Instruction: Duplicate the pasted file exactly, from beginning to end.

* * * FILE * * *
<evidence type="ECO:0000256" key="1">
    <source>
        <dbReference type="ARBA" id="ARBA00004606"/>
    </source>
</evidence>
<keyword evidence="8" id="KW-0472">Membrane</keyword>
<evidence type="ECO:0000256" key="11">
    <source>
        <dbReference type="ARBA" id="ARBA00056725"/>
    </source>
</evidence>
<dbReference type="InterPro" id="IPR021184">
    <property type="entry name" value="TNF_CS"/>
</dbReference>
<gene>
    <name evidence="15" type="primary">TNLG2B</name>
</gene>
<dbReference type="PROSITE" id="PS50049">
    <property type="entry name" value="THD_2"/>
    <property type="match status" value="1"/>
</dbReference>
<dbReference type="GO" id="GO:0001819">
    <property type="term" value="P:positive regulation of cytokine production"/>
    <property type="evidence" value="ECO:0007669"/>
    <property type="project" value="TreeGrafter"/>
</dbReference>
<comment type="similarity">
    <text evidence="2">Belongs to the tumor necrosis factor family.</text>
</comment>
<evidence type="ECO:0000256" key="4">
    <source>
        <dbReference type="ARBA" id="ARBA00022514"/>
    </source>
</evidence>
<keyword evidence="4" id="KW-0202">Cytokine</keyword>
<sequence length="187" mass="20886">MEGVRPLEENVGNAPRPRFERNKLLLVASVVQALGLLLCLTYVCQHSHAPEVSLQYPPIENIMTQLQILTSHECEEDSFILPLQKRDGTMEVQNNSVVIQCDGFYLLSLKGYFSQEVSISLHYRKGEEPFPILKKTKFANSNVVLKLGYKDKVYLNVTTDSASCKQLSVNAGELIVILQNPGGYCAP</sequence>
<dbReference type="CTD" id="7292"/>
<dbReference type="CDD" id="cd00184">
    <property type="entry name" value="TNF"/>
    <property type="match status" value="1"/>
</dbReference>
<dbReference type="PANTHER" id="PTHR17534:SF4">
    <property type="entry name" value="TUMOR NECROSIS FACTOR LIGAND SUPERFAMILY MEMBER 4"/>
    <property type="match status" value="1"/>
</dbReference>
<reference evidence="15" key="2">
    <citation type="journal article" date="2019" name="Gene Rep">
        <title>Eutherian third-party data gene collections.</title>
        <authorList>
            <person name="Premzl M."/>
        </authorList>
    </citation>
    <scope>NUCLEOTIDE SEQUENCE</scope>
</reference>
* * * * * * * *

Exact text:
<evidence type="ECO:0000256" key="1">
    <source>
        <dbReference type="ARBA" id="ARBA00004606"/>
    </source>
</evidence>
<keyword evidence="8" id="KW-0472">Membrane</keyword>
<evidence type="ECO:0000256" key="11">
    <source>
        <dbReference type="ARBA" id="ARBA00056725"/>
    </source>
</evidence>
<dbReference type="InterPro" id="IPR021184">
    <property type="entry name" value="TNF_CS"/>
</dbReference>
<gene>
    <name evidence="15" type="primary">TNLG2B</name>
</gene>
<dbReference type="PROSITE" id="PS50049">
    <property type="entry name" value="THD_2"/>
    <property type="match status" value="1"/>
</dbReference>
<dbReference type="GO" id="GO:0001819">
    <property type="term" value="P:positive regulation of cytokine production"/>
    <property type="evidence" value="ECO:0007669"/>
    <property type="project" value="TreeGrafter"/>
</dbReference>
<comment type="similarity">
    <text evidence="2">Belongs to the tumor necrosis factor family.</text>
</comment>
<evidence type="ECO:0000256" key="4">
    <source>
        <dbReference type="ARBA" id="ARBA00022514"/>
    </source>
</evidence>
<keyword evidence="4" id="KW-0202">Cytokine</keyword>
<sequence length="187" mass="20886">MEGVRPLEENVGNAPRPRFERNKLLLVASVVQALGLLLCLTYVCQHSHAPEVSLQYPPIENIMTQLQILTSHECEEDSFILPLQKRDGTMEVQNNSVVIQCDGFYLLSLKGYFSQEVSISLHYRKGEEPFPILKKTKFANSNVVLKLGYKDKVYLNVTTDSASCKQLSVNAGELIVILQNPGGYCAP</sequence>
<dbReference type="CTD" id="7292"/>
<dbReference type="CDD" id="cd00184">
    <property type="entry name" value="TNF"/>
    <property type="match status" value="1"/>
</dbReference>
<dbReference type="PANTHER" id="PTHR17534:SF4">
    <property type="entry name" value="TUMOR NECROSIS FACTOR LIGAND SUPERFAMILY MEMBER 4"/>
    <property type="match status" value="1"/>
</dbReference>
<reference evidence="15" key="2">
    <citation type="journal article" date="2019" name="Gene Rep">
        <title>Eutherian third-party data gene collections.</title>
        <authorList>
            <person name="Premzl M."/>
        </authorList>
    </citation>
    <scope>NUCLEOTIDE SEQUENCE</scope>
</reference>